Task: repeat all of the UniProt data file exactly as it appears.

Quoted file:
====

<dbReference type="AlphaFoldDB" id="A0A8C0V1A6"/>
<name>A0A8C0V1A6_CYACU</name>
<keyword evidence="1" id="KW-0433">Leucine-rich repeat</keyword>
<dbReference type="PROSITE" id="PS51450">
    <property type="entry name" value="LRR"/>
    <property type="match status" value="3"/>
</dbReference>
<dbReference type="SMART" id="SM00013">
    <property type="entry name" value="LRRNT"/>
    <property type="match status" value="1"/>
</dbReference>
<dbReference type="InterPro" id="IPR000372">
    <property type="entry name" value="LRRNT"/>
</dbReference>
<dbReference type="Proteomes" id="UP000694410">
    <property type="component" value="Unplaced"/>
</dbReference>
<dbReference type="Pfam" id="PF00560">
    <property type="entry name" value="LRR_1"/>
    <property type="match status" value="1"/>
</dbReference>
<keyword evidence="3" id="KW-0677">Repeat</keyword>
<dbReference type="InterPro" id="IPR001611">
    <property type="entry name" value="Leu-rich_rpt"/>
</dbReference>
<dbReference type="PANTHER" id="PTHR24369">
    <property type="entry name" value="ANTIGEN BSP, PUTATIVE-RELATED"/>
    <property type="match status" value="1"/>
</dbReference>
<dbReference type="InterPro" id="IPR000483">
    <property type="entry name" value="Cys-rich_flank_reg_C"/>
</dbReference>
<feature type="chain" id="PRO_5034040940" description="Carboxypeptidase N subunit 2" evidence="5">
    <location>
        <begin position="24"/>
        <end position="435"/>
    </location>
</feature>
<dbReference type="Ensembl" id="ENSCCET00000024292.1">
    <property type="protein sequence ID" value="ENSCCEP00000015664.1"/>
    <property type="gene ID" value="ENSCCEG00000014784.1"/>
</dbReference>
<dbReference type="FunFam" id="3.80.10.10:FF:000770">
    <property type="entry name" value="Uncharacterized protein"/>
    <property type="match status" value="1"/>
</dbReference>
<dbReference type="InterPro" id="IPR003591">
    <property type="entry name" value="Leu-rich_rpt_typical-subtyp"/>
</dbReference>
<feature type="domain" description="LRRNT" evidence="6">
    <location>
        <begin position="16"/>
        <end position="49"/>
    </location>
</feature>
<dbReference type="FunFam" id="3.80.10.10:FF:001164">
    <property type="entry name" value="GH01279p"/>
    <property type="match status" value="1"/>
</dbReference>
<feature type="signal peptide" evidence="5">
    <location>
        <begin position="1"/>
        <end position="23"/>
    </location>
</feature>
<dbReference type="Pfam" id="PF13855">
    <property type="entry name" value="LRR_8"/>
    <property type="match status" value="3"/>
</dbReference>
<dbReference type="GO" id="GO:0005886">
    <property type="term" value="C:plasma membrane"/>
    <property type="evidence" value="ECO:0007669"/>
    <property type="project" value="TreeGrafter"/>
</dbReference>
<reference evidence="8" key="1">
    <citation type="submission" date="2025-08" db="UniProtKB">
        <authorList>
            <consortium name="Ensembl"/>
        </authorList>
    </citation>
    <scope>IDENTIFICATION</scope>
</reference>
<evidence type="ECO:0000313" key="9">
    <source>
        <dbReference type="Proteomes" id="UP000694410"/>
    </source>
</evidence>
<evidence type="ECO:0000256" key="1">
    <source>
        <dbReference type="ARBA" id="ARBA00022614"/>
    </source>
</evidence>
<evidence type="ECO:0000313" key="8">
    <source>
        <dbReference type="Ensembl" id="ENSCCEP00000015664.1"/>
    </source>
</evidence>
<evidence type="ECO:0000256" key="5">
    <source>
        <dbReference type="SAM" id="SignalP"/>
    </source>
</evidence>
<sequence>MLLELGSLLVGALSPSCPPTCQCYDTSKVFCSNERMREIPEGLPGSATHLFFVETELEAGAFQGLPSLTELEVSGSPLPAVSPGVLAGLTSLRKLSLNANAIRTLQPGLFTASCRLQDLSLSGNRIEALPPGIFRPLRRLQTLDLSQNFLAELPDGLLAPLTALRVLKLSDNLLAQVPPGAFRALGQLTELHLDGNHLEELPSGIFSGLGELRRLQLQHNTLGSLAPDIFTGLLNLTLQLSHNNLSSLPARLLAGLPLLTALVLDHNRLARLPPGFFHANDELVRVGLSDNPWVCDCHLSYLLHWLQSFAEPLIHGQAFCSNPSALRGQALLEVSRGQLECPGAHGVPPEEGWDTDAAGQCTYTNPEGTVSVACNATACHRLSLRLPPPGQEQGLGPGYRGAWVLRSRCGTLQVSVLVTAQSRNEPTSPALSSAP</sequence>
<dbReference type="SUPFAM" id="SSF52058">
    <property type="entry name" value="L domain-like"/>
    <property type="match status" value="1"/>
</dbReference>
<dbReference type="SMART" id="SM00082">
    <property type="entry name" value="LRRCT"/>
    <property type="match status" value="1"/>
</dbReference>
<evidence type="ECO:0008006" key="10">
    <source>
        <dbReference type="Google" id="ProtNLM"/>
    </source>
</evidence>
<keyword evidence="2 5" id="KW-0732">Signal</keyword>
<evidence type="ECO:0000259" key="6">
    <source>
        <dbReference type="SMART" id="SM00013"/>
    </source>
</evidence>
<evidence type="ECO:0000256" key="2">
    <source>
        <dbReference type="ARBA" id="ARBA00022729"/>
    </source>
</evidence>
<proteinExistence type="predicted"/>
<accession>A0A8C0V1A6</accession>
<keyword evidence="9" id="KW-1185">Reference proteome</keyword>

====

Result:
<dbReference type="AlphaFoldDB" id="A0A8C0V1A6"/>
<name>A0A8C0V1A6_CYACU</name>
<keyword evidence="1" id="KW-0433">Leucine-rich repeat</keyword>
<dbReference type="PROSITE" id="PS51450">
    <property type="entry name" value="LRR"/>
    <property type="match status" value="3"/>
</dbReference>
<dbReference type="SMART" id="SM00013">
    <property type="entry name" value="LRRNT"/>
    <property type="match status" value="1"/>
</dbReference>
<dbReference type="InterPro" id="IPR000372">
    <property type="entry name" value="LRRNT"/>
</dbReference>
<dbReference type="Proteomes" id="UP000694410">
    <property type="component" value="Unplaced"/>
</dbReference>
<dbReference type="Pfam" id="PF00560">
    <property type="entry name" value="LRR_1"/>
    <property type="match status" value="1"/>
</dbReference>
<keyword evidence="3" id="KW-0677">Repeat</keyword>
<dbReference type="InterPro" id="IPR001611">
    <property type="entry name" value="Leu-rich_rpt"/>
</dbReference>
<dbReference type="PANTHER" id="PTHR24369">
    <property type="entry name" value="ANTIGEN BSP, PUTATIVE-RELATED"/>
    <property type="match status" value="1"/>
</dbReference>
<dbReference type="InterPro" id="IPR000483">
    <property type="entry name" value="Cys-rich_flank_reg_C"/>
</dbReference>
<feature type="chain" id="PRO_5034040940" description="Carboxypeptidase N subunit 2" evidence="5">
    <location>
        <begin position="24"/>
        <end position="435"/>
    </location>
</feature>
<dbReference type="Ensembl" id="ENSCCET00000024292.1">
    <property type="protein sequence ID" value="ENSCCEP00000015664.1"/>
    <property type="gene ID" value="ENSCCEG00000014784.1"/>
</dbReference>
<dbReference type="FunFam" id="3.80.10.10:FF:000770">
    <property type="entry name" value="Uncharacterized protein"/>
    <property type="match status" value="1"/>
</dbReference>
<dbReference type="InterPro" id="IPR003591">
    <property type="entry name" value="Leu-rich_rpt_typical-subtyp"/>
</dbReference>
<feature type="domain" description="LRRNT" evidence="6">
    <location>
        <begin position="16"/>
        <end position="49"/>
    </location>
</feature>
<dbReference type="FunFam" id="3.80.10.10:FF:001164">
    <property type="entry name" value="GH01279p"/>
    <property type="match status" value="1"/>
</dbReference>
<feature type="signal peptide" evidence="5">
    <location>
        <begin position="1"/>
        <end position="23"/>
    </location>
</feature>
<dbReference type="Pfam" id="PF13855">
    <property type="entry name" value="LRR_8"/>
    <property type="match status" value="3"/>
</dbReference>
<dbReference type="GO" id="GO:0005886">
    <property type="term" value="C:plasma membrane"/>
    <property type="evidence" value="ECO:0007669"/>
    <property type="project" value="TreeGrafter"/>
</dbReference>
<reference evidence="8" key="1">
    <citation type="submission" date="2025-08" db="UniProtKB">
        <authorList>
            <consortium name="Ensembl"/>
        </authorList>
    </citation>
    <scope>IDENTIFICATION</scope>
</reference>
<evidence type="ECO:0000313" key="9">
    <source>
        <dbReference type="Proteomes" id="UP000694410"/>
    </source>
</evidence>
<evidence type="ECO:0000256" key="1">
    <source>
        <dbReference type="ARBA" id="ARBA00022614"/>
    </source>
</evidence>
<evidence type="ECO:0000313" key="8">
    <source>
        <dbReference type="Ensembl" id="ENSCCEP00000015664.1"/>
    </source>
</evidence>
<evidence type="ECO:0000256" key="5">
    <source>
        <dbReference type="SAM" id="SignalP"/>
    </source>
</evidence>
<sequence>MLLELGSLLVGALSPSCPPTCQCYDTSKVFCSNERMREIPEGLPGSATHLFFVETELEAGAFQGLPSLTELEVSGSPLPAVSPGVLAGLTSLRKLSLNANAIRTLQPGLFTASCRLQDLSLSGNRIEALPPGIFRPLRRLQTLDLSQNFLAELPDGLLAPLTALRVLKLSDNLLAQVPPGAFRALGQLTELHLDGNHLEELPSGIFSGLGELRRLQLQHNTLGSLAPDIFTGLLNLTLQLSHNNLSSLPARLLAGLPLLTALVLDHNRLARLPPGFFHANDELVRVGLSDNPWVCDCHLSYLLHWLQSFAEPLIHGQAFCSNPSALRGQALLEVSRGQLECPGAHGVPPEEGWDTDAAGQCTYTNPEGTVSVACNATACHRLSLRLPPPGQEQGLGPGYRGAWVLRSRCGTLQVSVLVTAQSRNEPTSPALSSAP</sequence>
<dbReference type="SUPFAM" id="SSF52058">
    <property type="entry name" value="L domain-like"/>
    <property type="match status" value="1"/>
</dbReference>
<dbReference type="SMART" id="SM00082">
    <property type="entry name" value="LRRCT"/>
    <property type="match status" value="1"/>
</dbReference>
<evidence type="ECO:0008006" key="10">
    <source>
        <dbReference type="Google" id="ProtNLM"/>
    </source>
</evidence>
<keyword evidence="2 5" id="KW-0732">Signal</keyword>
<evidence type="ECO:0000259" key="6">
    <source>
        <dbReference type="SMART" id="SM00013"/>
    </source>
</evidence>
<evidence type="ECO:0000256" key="2">
    <source>
        <dbReference type="ARBA" id="ARBA00022729"/>
    </source>
</evidence>
<proteinExistence type="predicted"/>
<accession>A0A8C0V1A6</accession>
<keyword evidence="9" id="KW-1185">Reference proteome</keyword>